Stopped by a friend’s house a few days ago to do homework, which somehow devolved into me analyzing what programming language I should try to learn next in a corner, which is completely irrelevant to the rest of this post. Oops.

Anyway, in normal-math-curriculum-land, my classmates are now learning about matrices. How to add them, how to multiply them, how to calculate the determinant and stuff. Being a nice person, and feeling somewhat guilty for my grade stability despite the number of study hours I siphoned off to puzzles and the like, I was eager to help confront the monster. Said classmate basically asked me what they were for.

Well, what a hard question. But of course given the curriculum it’s the only interesting problem I think could be asked.

When I was hurrying through the high-school curriculum I remember having to learn the same thing and not having any idea what the heck was happening. Matrices appeared in that section as a messy, burdensome way to solve equations and never again, at least not in an interesting enough way to make me remember. I don’t have my precalc textbook, but a supplementary precalc book completely confirms my impressions and “matrix” doesn’t even appear in my calculus textbook index. They virtually failed to show up in olympiad training too. I learned that Po-Shen Loh knew how to kill a bunch of combinatorics problems with them (PDF), but not in the slightest how to do that myself.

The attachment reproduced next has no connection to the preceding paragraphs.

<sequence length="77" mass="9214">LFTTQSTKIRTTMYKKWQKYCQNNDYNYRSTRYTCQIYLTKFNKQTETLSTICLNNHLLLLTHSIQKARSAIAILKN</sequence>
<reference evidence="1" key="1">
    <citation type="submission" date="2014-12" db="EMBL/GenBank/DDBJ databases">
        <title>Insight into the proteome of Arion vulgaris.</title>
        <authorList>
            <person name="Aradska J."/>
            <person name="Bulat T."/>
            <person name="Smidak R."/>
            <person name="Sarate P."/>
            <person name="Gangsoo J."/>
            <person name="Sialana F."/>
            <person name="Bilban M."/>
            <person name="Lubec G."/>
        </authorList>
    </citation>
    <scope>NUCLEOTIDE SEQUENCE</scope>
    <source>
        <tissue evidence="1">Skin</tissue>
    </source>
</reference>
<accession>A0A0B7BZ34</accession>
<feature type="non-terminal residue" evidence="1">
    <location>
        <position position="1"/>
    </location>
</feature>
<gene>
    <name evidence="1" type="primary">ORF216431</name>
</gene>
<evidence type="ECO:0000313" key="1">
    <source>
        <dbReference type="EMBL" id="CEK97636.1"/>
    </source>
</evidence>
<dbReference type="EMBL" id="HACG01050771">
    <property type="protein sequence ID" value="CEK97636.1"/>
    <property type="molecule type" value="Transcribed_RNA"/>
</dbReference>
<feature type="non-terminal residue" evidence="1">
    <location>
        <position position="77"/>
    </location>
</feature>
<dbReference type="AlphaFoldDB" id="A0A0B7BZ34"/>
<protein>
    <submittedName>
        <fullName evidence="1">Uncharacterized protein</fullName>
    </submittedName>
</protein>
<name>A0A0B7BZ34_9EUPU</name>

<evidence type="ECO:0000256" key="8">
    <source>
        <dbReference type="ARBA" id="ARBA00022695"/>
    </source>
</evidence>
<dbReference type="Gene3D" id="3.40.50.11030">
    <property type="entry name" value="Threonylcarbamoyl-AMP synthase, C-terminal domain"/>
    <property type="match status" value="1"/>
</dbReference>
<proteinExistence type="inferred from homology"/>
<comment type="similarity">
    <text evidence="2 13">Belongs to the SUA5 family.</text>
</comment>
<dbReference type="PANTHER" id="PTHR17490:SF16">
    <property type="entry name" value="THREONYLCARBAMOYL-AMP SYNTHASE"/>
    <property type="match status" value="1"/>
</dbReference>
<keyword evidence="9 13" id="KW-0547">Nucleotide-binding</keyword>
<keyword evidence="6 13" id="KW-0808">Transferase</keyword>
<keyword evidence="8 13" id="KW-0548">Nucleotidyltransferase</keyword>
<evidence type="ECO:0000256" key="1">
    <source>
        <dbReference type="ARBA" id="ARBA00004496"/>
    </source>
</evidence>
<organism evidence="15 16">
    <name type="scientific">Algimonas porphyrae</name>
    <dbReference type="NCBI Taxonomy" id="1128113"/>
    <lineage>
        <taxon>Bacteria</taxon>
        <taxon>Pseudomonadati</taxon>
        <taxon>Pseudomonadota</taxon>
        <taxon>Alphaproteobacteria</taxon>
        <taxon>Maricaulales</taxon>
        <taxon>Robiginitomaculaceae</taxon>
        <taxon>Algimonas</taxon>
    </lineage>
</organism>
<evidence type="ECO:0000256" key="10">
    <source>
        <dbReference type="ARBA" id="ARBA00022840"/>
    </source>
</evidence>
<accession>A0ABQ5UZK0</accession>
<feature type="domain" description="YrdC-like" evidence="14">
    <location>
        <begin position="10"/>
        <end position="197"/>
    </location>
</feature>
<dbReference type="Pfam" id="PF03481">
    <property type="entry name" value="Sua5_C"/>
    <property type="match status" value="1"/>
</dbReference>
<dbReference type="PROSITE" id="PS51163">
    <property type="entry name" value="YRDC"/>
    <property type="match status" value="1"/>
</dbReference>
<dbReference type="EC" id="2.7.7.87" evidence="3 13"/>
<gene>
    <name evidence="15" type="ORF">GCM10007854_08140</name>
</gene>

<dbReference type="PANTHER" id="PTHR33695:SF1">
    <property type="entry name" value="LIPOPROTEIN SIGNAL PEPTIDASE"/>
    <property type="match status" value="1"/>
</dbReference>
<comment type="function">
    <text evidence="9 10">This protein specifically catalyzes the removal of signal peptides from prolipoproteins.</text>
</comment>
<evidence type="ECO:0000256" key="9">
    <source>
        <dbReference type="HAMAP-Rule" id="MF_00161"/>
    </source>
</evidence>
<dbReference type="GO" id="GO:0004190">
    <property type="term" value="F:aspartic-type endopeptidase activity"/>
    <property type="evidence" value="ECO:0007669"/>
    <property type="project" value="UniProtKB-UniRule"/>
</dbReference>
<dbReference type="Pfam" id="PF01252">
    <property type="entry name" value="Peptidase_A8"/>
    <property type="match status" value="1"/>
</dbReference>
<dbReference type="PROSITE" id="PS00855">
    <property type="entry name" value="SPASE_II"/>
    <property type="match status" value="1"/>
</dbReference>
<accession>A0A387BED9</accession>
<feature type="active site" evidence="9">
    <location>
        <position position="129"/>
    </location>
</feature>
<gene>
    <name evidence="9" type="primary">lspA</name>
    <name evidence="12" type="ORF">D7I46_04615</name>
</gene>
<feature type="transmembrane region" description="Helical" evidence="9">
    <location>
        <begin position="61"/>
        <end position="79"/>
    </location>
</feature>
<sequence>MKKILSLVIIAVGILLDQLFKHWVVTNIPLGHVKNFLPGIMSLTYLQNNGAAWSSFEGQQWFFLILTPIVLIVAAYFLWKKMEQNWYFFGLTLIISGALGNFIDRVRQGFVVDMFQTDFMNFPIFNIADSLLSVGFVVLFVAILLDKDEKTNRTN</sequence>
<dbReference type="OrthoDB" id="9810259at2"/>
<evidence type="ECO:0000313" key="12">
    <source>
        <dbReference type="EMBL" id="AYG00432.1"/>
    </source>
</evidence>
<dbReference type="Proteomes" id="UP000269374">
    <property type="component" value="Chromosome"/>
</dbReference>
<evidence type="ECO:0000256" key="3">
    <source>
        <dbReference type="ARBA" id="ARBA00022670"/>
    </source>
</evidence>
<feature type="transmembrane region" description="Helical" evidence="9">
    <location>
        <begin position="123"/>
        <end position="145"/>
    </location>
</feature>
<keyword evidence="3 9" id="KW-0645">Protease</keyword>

Somewhere else, during what I’m guessing was random independent exploration, I happened upon the signed-permutation-rule (a.k.a. Leibniz formula) for evaluating determinants, which made a lot more sense for me and looked more beautiful and symmetric

and I was annoyed when both of my linear algebra textbooks defined it first with cofactor expansion. Even though they quickly proved you could expand along any row or column, and one also followed up with the permutation formula a few sections later, it still felt uglier to me. Yes, it’s impossible to understand that equation without knowledge of permutations and their signs, but I’m very much a permutations kind of guy. Sue me.

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